The PGA on Tuesday announced it would merge with the controversial, Saudi-funded LIV Tour, quashing several antitrust litigations between the two.
According to statements from both tours, Yasir Al-Rumayyan, the chairman of the Saudi sovereign wealth fund, will become the chairman of the not-yet-named new golf organization.
The news rattled the sports world, but also sparked strong reactions from leaders and activists who are worried about what a closer relationship with the Saudi government means for professional golfers.
Here are some of the most noteworthy takes on the merger.
9/11 Families United
The organization representing families of victims who died during the Sept. 11 terrorist attacks slammed PGA commissioner Jay Monahan for going through with the merger.
“The PGA and Monahan appear to have become just more paid Saudi shills, taking billions of dollars to cleanse the Saudi reputation so that Americans and the world will forget how the Kingdom spent their billions of dollars before 9/11 to fund terrorism, spread their vitriolic hatred of Americans, and finance al Qaeda and the murder of our loved ones,” said chair Terry Strada in a statement. “Make no mistake – we will never forget.”
The former U.S. president called it “a big, beautiful, and glamorous deal for the wonderful world of golf.”
On the LeBatard Show sports podcast, sports commentator Amin Elhassan called out America’s hypocrisy, saying, “There seems to be real comfort with attacking these people...up until the money hits your account.”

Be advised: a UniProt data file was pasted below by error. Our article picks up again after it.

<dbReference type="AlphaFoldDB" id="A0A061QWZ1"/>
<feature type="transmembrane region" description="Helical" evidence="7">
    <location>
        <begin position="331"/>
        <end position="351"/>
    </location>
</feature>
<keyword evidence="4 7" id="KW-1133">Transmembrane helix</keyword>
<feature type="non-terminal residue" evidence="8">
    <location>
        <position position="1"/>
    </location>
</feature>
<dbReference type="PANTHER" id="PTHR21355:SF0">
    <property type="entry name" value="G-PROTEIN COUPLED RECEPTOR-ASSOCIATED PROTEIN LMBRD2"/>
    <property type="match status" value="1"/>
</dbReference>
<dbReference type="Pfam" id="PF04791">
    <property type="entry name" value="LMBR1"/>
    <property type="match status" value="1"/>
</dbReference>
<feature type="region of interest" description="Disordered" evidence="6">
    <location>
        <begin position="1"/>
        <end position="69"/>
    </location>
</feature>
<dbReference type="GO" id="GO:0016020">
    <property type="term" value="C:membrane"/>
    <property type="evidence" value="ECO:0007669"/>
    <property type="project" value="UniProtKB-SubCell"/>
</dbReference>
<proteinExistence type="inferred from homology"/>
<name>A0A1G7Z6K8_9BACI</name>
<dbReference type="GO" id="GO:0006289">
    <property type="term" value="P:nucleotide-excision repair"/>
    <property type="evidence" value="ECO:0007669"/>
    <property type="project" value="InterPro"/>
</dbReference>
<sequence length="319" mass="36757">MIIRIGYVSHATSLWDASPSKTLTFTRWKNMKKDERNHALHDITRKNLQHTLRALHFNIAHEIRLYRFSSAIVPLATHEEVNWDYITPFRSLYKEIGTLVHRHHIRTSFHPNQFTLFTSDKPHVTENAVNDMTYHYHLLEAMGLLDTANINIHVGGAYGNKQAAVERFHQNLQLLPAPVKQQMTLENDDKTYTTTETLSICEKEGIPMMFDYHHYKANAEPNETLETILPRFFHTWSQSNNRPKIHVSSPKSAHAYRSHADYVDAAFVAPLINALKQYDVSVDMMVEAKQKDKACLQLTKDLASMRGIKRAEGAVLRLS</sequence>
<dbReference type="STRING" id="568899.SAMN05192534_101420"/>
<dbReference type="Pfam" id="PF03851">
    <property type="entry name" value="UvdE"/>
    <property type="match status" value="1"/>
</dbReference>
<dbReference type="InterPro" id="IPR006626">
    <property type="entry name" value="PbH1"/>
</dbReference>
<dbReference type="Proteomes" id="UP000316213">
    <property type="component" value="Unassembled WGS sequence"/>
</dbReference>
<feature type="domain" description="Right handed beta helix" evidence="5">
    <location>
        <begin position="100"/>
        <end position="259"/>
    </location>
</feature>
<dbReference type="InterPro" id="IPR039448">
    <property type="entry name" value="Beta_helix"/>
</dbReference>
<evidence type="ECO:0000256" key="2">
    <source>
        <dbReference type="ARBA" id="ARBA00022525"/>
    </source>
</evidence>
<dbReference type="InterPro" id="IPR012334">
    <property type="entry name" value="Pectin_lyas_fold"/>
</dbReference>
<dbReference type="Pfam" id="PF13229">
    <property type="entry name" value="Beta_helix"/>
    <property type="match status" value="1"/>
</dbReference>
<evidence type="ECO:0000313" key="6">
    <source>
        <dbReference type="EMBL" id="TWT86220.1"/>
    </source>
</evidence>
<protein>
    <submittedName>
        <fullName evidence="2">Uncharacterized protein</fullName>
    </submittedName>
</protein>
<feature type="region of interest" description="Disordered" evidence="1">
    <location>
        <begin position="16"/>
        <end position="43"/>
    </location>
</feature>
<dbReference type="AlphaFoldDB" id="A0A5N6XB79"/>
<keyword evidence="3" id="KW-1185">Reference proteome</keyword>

Sen. Chris Murphy
The Connecticut senator called out the PGA for apparently reversing course after a meeting with him in recent months.
“So weird. PGA officials were in my office just months ago talking about how the Saudis’ human rights record should disqualify them from having a stake in a major American sport,” he tweeted. “I guess maybe their concerns weren’t really about human rights?”
Political and corporate strategist Steve Schmidt, who worked on the campaigns of former President George W. Bush and California Gov. Arnold Schwarzenegger, said the merger was a “shameful and horrendous act of profound betrayal to the United States” and 9/11 victims and families.
Golf writer and analyst Dan Rapaport suggested that it was likely a very difficult decision for Monahan to make but that ultimately “golf was never meant for two warring entities.”
The LIV emerged as a fierce competitor against the PGA in recent years, having poached some of the PGA’s celebrity players like Phil Mickelson and Bubba Watson after the PGA banned its players from competing in LIV events.
Competition only intensified when the LIV and The CW Network struck a multiyear deal to broadcast competitions on American television.
Still, many players, golf executives, and lawmakers have for years said Saudi Arabia is using its influence in sports to distract from its human rights abuses.
The kingdom has also expanded its influence into soccer with nine-figure contracts for stars like Cristiano Ronaldo and Karim Benzema to play for Saudi clubs.